30 And as the sailors were seeking to escape from the ship, and had lowered the ship’s boat into the sea under pretense of laying out anchors from the bow, 31 Paul said to the centurion and the soldiers, “Unless these men stay in the ship, you cannot be saved.” 32 Then the soldiers cut away the ropes of the ship’s boat and let it go.

33 As day was about to dawn, Paul urged them all to take some food, saying, “Today is the fourteenth day that you have continued in suspense and without food, having taken nothing. 34 Therefore I urge you to take some food. For it will give you strength,6 for not a hair is to perish from the head of any of you.” 35 And when he had said these things, he took bread, and giving thanks to God in the presence of all he broke it and began to eat. 36 Then they all were encouraged and ate some food themselves. 37 (We were in all 2767 persons in the ship.) 38 And when they had eaten enough, they lightened the ship, throwing out the wheat into the sea.

39 Now when it was day, they did not recognize the land, but they noticed a bay with a beach, on which they planned if possible to run the ship ashore. 40 So they cast off the anchors and left them in the sea, at the same time loosening the ropes that tied the rudders. Then hoisting the foresail to the wind they made for the beach. 41 But striking a reef,8 they ran the vessel aground. The bow stuck and remained immovable, and the stern was being broken up by the surf.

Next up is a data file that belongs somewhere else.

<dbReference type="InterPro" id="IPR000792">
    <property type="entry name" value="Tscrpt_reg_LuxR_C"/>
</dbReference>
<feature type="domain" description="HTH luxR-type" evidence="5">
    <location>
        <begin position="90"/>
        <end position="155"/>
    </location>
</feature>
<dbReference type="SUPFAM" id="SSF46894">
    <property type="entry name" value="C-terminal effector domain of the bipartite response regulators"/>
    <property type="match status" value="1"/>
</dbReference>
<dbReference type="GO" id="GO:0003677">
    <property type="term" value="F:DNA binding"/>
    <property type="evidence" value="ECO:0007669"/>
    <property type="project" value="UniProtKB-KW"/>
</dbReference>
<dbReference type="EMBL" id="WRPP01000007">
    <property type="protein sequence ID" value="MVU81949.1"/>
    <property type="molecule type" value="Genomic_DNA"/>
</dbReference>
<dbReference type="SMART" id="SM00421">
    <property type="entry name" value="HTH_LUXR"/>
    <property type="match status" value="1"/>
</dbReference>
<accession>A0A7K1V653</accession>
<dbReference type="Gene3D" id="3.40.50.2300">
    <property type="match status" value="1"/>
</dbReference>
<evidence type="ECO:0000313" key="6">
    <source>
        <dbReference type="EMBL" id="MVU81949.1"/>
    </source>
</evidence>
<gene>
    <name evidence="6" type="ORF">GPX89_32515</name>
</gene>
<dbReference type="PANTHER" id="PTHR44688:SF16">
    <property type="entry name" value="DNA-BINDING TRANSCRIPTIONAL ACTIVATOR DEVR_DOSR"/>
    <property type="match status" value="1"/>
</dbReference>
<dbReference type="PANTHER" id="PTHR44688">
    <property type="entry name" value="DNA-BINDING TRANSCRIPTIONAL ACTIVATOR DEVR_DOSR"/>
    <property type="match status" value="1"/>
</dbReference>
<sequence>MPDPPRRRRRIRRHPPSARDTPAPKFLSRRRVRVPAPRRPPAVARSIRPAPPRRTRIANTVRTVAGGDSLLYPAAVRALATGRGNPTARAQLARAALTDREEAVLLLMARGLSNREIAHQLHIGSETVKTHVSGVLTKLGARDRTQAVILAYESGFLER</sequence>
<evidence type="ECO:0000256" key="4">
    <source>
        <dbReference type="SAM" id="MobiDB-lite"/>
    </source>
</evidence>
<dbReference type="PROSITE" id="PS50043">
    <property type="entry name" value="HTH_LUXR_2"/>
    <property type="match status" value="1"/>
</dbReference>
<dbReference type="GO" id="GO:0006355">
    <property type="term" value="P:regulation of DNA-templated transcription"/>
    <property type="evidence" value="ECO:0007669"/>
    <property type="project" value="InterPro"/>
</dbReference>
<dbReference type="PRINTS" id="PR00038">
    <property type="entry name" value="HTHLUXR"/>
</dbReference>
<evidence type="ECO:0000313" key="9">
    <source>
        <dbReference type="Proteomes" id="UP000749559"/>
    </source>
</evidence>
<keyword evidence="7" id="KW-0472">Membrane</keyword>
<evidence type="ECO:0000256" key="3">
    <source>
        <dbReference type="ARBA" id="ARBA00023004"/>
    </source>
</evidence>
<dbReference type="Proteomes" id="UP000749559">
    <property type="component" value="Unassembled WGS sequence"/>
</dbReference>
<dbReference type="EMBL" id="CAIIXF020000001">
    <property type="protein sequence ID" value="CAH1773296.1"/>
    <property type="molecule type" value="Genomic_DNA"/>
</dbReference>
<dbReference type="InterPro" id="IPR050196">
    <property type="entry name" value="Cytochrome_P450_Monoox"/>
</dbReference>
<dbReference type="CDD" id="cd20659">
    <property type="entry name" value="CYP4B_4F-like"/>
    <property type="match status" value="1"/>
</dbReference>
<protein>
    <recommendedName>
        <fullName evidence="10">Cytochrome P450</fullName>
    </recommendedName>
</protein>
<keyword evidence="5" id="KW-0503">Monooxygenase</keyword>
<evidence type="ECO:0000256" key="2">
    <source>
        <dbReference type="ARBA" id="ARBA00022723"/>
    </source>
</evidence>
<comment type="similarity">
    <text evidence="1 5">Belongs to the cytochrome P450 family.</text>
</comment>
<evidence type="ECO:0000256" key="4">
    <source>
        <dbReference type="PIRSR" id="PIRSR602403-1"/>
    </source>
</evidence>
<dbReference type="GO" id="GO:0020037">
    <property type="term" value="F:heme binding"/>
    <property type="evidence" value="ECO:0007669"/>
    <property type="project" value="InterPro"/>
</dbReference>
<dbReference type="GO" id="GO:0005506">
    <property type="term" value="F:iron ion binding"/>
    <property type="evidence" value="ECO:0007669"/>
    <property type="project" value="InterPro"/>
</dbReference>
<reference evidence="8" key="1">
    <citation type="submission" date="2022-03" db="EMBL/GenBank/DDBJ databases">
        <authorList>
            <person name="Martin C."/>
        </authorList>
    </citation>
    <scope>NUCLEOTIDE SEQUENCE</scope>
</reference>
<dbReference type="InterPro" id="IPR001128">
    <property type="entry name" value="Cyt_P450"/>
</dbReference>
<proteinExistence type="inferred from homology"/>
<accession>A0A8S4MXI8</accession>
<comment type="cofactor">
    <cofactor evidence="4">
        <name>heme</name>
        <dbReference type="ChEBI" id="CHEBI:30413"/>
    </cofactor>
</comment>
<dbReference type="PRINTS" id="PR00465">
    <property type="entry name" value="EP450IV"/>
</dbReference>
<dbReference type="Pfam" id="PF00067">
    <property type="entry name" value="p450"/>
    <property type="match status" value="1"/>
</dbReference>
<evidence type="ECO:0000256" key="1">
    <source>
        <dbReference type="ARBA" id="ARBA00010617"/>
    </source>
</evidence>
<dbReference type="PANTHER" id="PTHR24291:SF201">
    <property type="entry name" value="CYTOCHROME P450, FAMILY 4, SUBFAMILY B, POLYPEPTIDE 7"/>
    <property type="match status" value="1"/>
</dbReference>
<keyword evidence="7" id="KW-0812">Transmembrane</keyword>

42 The soldiers’ plan was to kill the prisoners, lest any should swim away and escape. 43 But the centurion, wishing to save Paul, kept them from carrying out their plan. He ordered those who could swim to jump overboard first and make for the land, 44 and the rest on planks or on pieces of the ship. And so it was that all were brought safely to land.

The context is, a cold front’s approach and warm air flowing over it as it wedges in, as we can see with sand-loaded air coming from the Libyan desert in a more recent case:

The air mass movements:

Of course, in 59 AD they did not have satellites nor any clear understanding of cold fronts and associated storms. However, the professional seamen would know typical wind and wind shift patterns, so a warm south wind [from the Libyan desert] could be a sign of an approaching winter storm. So, the technicos — bought and paid for by the Merchant-Owner — were imprudently gambling with the ship, cargo and passengers, that they could beat the cold front to Phoenix, 40 miles away. We can readily reconstruct how the Kubernetes [Sailing Master] likely posed on his expertise and derided that Jew in Chains talking nonsense about risks. Mix in hope for a more comfortable wintering port, and we readily see the way the decision to embark on a voyage of folly was entertained.

The big lesson is, too often communities only learn from pain, especially if those they would naturally look to for leadership are manipulative. But in the end, folly will have damaging consequences.

So, there must be a willingness to take up a counterculture stance, even knowing that at first it will be derided and dismissed. That is the first step to being the good man or woman in the storm. So, it is likely to be, with the restoration of sound moral knowledge.

And, it is obvious that we are in early phases of a civilisation level storm. END